Tom Palaima: Courage when it counts





[Palaima is Dickson Centennial Professor of Classics at the University of Texas at Austin.]

The strange thing about history - not just ancient history, but the history of our own times - is that it teaches us that virtue can be forgotten. Virtue also can be so absent from our lives that we may not know what it is.

You might have read recently on the front page of the American-Statesman that I am leading a one-man campaign at the University of Texas at Austin against the negative effects of big-time sports on the university's academic mission. This is not quite true.

Over the past six years, I have written about a dozen columns concerning UT's athletics programs when they did something ethically questionable that made the news. This is not part of a campaign. Nor is my using the Faculty Council's standard procedure for asking questions well in advance of scheduled meetings. This gives our president and other administrative officers time to think and present informative answers for the public record.

My name has been associated with courage for speaking about these issues. A colleague wrote that I had guts. It is sad that honest questions are rare, and straightforward answers are rarer, at the pinnacle of education in our state.

The Faculty Council meets in the venerable Main Building, the UT Tower. On its front are big carved letters, "YE SHALL KNOW THE TRUTH AND THE TRUTH SHALL MAKE YOU FREE." Yet a senior colleague in the hard sciences tells me that he is reluctant to voice his concern about how stadium construction projects have caused many years of delays in building safe and useful laboratories. He reports that like-minded colleagues are also hesitant. Why? They fear that speaking up will harm their careers.

Courage is a virtue. For the early Greeks, it was the supreme virtue. Men needed courage to fight for the safety and well-being of their homes, families and city-states. And they fought almost constantly. Using courage to describe me and my questions shows how trivial our values have become.

My friend and former student, Col. Ted Westhusing, was courageous. Ted voluntarily left his wife, his three young children and his position as an academy professor at West Point in January 2005 to help direct the training of Iraqi and contract security forces on the ground in Iraq. That took courage and a deep sense of honor. It also took devotion to his mission as a teacher. Ted knew he had to serve his country in war so that he could teach future officers with the authority that comes from experience.

In Iraq, Ted was courageous when he spoke up almost presciently about corruption among U.S. contractors, and when he declared that the police and security forces he was training, who should have been protecting people, were instead brutalizing and killing them. Ted remained courageous and faithful to his honor until his death in a noncombat situation on June 5th of last year.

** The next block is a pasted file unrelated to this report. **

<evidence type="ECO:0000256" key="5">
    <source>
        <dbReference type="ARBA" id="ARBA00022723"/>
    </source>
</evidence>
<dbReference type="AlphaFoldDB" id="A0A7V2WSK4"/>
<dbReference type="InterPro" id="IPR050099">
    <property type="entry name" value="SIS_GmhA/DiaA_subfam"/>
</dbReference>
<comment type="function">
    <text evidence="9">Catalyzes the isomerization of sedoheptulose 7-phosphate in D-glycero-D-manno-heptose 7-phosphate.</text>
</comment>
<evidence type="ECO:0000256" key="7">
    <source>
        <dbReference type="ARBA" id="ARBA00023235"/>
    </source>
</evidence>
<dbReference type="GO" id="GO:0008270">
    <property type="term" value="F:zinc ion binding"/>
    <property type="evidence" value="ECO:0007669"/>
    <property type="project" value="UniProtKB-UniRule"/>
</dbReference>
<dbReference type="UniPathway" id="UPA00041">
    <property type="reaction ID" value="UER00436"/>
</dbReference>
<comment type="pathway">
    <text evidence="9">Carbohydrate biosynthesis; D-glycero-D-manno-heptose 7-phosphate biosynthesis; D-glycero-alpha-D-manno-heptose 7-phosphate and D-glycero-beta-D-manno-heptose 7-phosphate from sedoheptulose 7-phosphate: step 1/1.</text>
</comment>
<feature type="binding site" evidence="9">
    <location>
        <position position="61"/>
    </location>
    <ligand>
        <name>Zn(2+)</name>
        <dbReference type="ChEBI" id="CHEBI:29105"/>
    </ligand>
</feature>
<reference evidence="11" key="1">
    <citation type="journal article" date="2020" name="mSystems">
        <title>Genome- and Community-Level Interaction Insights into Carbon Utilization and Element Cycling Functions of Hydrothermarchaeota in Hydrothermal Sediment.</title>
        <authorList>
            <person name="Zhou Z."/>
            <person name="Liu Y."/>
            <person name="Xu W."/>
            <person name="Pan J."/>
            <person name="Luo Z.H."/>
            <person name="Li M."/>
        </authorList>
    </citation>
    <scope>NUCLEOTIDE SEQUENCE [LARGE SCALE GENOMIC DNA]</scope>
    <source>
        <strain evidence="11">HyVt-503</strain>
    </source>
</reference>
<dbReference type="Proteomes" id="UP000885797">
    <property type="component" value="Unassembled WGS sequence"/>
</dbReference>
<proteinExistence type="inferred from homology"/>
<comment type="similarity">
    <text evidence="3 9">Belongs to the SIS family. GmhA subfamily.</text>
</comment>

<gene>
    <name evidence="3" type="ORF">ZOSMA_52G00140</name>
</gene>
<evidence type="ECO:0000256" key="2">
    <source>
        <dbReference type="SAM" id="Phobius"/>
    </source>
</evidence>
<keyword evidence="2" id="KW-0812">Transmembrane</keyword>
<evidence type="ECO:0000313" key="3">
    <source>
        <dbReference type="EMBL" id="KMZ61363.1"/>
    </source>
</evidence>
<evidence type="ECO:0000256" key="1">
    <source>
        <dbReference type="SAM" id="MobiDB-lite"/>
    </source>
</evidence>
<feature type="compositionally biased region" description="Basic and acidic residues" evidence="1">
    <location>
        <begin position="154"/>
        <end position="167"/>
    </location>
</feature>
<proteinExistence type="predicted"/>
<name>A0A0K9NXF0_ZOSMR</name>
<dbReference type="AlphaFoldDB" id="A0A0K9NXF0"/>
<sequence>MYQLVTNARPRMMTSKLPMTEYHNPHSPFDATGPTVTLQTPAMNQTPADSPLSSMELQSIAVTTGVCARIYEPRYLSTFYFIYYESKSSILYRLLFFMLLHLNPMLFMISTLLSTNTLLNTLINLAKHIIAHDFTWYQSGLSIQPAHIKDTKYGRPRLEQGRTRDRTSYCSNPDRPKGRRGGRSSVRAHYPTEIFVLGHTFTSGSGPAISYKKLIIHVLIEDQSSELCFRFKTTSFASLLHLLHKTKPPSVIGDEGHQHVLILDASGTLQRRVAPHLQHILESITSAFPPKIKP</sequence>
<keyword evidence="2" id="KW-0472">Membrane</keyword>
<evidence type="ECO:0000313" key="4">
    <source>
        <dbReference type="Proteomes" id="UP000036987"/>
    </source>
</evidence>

Another lone voice who possessed the virtue of courage was the late U.S. Sen. Wayne Morse. I wish I could say that at 12 years old I already recognized his courage. I didn't then, but I do now. You can see his image and hear his words in the HBO documentary "Dear America: Letters Home from Vietnam."

In early August 1964, events were orchestrated so that Secretary of Defense Robert McNamara could tell American citizens and members of Congress that there was "unequivocal evidence" of unprovoked attacks on U.S. ships off the coast of Vietnam. Congress passed the Gulf of Tonkin Resolution 416-0 in the House and 88-2 in the Senate.

Morse was one of the nay votes. He declared that he was "unalterably opposed" to handing over to the president and the military a blank check to be paid in tax money and the lives of young soldiers. He, too, was prescient. He told all those who were not listening, "I believe that within the next century, future generations will look with dismay and great disappointment upon a Congress which is now about to make such a historic mistake."

Before you use words like courage in a trivial way, think of Westhusing and Morse. And read my esteemed colleague Rolando Hinojosa Smith's "Korean Love Songs" about his experiences as an artillery officer during the Korean War.

My Plan II freshmen read his poems last month and heard his own accounts afterwards. If they speak of courage trivially after that, either I have failed as a teacher, or we Americans are too far gone to know virtue when we see and hear it - or when it is right in the room with us.


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